The initial reaction among Shanghai travelers and tour agencies to a more liberal Japanese visa policy was far from celebratory.
The new rules, which take effect on July 1 for residents of Shanghai, Beijing and Guangzhou, will give individual tourist visas to people who make at least 250,000 yuan (US$36,600) a year, about eight times the average salary in Shanghai.
As such, tour agencies contacted yesterday by Shanghai Daily believe the market will be limited, and some would-be travelers were not happy with the apparent message that only well-off Chinese are welcome in Japan.
Details on how income levels will be confirmed were not available yesterday.
What is known is that Japan-bound travelers who are Shanghai residents will need to submit their visa applicants to one of 11 designated tour companies in the city, the Japan Tourism Agency said on Tuesday. Travelers will also have to book their air tickets and hotel rooms through those agencies, which already have experience in arranging group trips to Japan.
By July next year, the individual-visa option will also be opened to residents of all Chinese cities.
The Japanese authorities hope the policy will attract at least 250,000 more tourists from the Chinese mainland each year, in addition to the current 1 million. They set the income requirement to help prevent Chinese from staying on in the country after their visa period expires.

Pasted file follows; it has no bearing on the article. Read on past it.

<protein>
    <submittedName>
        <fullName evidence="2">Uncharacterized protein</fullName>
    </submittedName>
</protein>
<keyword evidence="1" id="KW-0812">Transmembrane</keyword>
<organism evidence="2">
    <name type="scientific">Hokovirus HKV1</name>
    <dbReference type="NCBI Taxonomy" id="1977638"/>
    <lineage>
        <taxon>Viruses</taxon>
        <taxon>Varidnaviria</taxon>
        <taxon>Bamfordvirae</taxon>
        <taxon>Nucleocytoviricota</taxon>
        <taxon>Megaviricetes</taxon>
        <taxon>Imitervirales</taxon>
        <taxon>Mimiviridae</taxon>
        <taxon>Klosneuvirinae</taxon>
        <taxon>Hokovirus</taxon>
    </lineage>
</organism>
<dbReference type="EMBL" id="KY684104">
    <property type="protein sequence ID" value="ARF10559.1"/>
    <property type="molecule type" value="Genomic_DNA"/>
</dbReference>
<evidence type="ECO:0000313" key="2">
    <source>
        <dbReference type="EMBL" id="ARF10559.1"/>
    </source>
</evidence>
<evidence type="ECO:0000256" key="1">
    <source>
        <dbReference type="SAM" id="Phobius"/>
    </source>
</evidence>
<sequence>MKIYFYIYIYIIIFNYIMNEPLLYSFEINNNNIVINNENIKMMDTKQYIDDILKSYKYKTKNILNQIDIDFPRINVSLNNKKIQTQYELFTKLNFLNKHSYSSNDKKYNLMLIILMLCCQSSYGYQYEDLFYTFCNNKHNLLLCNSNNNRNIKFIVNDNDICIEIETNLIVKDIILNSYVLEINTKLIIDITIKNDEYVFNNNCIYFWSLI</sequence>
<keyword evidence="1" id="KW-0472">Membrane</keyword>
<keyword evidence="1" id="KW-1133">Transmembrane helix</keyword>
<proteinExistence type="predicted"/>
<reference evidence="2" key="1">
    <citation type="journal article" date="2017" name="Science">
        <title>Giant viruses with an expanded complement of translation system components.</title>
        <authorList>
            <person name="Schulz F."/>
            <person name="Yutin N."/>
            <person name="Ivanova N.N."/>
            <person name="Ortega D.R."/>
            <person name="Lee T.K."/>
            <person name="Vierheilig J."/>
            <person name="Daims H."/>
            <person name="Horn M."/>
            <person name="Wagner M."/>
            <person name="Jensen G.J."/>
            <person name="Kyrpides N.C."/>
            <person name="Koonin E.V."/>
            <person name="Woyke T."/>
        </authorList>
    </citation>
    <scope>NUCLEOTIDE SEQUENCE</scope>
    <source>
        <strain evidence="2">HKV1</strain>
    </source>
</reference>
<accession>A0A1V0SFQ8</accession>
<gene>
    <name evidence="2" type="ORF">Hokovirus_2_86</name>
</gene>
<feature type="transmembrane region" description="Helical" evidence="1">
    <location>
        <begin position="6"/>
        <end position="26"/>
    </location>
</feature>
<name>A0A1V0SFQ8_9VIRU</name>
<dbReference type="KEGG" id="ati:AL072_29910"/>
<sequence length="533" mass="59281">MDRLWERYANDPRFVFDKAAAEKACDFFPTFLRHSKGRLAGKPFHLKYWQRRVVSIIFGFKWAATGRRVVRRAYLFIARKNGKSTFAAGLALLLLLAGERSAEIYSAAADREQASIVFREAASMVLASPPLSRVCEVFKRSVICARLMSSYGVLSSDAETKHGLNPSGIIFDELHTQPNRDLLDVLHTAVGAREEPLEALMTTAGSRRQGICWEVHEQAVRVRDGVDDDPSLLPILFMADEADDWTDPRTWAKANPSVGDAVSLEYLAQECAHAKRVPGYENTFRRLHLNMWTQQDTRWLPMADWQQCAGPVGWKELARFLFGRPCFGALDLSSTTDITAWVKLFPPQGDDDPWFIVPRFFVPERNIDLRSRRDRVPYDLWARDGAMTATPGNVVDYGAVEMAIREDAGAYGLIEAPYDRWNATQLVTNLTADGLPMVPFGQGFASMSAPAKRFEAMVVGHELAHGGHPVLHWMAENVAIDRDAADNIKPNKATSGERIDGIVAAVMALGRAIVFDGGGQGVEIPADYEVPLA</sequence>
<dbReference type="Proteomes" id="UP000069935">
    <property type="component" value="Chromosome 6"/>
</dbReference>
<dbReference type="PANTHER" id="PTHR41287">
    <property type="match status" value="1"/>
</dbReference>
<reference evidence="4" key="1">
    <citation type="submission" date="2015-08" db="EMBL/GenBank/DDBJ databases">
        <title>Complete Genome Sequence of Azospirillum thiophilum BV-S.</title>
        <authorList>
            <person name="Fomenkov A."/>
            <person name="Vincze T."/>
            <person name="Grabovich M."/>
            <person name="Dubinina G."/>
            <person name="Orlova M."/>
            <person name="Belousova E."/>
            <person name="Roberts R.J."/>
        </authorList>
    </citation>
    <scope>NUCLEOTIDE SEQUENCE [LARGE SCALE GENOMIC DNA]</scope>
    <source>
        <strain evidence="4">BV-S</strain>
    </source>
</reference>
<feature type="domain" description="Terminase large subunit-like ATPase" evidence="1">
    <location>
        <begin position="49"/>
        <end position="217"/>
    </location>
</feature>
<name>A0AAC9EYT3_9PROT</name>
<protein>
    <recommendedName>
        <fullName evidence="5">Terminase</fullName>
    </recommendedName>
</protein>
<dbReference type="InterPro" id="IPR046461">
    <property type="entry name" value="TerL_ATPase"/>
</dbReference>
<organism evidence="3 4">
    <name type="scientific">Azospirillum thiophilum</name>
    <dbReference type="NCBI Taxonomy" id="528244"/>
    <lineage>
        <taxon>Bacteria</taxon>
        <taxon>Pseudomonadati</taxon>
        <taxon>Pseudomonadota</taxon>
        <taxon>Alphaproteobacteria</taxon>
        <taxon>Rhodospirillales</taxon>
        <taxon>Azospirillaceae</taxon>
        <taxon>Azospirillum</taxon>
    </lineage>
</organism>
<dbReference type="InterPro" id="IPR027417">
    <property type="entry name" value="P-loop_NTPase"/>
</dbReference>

Local travel agencies said the policy will not send a rush of tourists to Japan.
"After all, only a small group of people will be able to meet the income requirement," said Yu Weihua, general manager of Shanghai China International Travel Service Co Ltd, which is among the 11 agencies that can accept the new visa applications.
And even if they do qualify, few people who have never visited Japan will choose a self-guided tour because of worries over the language barrier and other travel challenges, Yu indicated.
Some local travelers said the policy is unfair for those who aren't high earners, noting that tourist visas to Southeast Asian nations and some countries in Europe are not as strict.
"I never travel with tour groups, and I've been to several countries ," said Guo Ailing, who makes about 100,000 yuan a year. "The Japan tour policy won't help us white collar workers."
The new policy follows an earlier change in Japan's visa rules in March last year, when the country began allowing groups as small as three people to book their own itineraries. But they were required to take along a tour agency guide, which could cost as much as US$100 a day.
Most Shanghainese choose to visit Japan as a member of a larger guided tour group ranging from five and 40 people.
(Shanghai Daily March 26, 2009)